Fatigue varies by social class in African Americans but not Caucasian Americans

Wayne A Bardwell, Stephen C Burke, KaMala S Thomas, Christian Carter, Kimberly Weingart, Joel E Dimsdale
International Journal of Behavioral Medicine 2006, 13 (3): 252-8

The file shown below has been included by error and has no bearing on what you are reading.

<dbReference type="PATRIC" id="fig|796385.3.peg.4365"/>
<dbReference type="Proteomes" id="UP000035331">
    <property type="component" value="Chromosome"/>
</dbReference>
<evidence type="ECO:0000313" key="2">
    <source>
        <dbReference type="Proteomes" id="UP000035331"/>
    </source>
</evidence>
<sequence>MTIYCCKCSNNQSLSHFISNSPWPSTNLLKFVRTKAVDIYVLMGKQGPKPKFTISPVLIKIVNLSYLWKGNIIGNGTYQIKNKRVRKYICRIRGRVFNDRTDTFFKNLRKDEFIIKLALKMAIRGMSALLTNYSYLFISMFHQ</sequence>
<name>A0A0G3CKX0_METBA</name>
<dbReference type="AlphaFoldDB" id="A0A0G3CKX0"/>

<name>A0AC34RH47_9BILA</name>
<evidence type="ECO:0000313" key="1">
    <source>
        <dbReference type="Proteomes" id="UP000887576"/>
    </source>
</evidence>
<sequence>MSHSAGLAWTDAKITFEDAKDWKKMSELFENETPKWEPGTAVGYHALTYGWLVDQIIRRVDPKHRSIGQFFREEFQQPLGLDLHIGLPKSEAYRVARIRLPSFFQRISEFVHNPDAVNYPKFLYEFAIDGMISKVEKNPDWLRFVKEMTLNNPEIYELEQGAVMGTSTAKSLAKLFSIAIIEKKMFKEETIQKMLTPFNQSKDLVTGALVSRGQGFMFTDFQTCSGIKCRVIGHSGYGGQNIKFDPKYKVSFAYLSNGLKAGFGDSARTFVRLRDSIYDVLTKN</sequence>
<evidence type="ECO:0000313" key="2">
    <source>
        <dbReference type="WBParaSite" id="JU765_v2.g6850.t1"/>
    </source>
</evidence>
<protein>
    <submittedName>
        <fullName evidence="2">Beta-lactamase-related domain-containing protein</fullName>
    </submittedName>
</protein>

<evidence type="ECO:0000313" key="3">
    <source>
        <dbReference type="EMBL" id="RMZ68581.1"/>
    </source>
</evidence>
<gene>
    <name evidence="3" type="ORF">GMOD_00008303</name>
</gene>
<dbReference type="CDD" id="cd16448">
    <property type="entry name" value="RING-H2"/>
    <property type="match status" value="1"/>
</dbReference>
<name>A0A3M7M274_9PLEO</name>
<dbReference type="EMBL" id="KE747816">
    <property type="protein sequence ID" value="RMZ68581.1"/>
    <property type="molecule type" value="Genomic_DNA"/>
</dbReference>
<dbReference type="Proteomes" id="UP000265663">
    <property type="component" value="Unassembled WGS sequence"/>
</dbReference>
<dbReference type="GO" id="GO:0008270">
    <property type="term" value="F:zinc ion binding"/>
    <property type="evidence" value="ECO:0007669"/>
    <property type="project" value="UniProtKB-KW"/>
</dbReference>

Socioeconomic status explains many ethnic disparities in health; however, mechanisms are hard to identify. Fatigue-a frequent complaint in patients and normals-is associated with poorer quality of life. We wondered if ethnicity and social class interact to explain fatigue. A total of 40 African Americans (AAs) and 64 Caucasian Americans (CAs) completed short forms of the Profile of Mood States (POMS-SF) and Multidimensional Fatigue Symptom Inventory (MFSI-SF). Participants were divided into high-middle and low social class groups (as per Hollingshead, 1958a). After controlling for gender, body mass index, depressive symptoms, and response bias, ethnicity and social class interacted for POMS-SF fatigue. AAs in the high-middle classes reported more fatigue than AAs in the low classes and CAs in the high-middle classes. Fatigue did not differ by class for CAs nor by ethnicity in the lower classes. Similar findings emerged for MFSI-SF general fatigue. Social class is important for understanding fatigue in AAs but not CAs.

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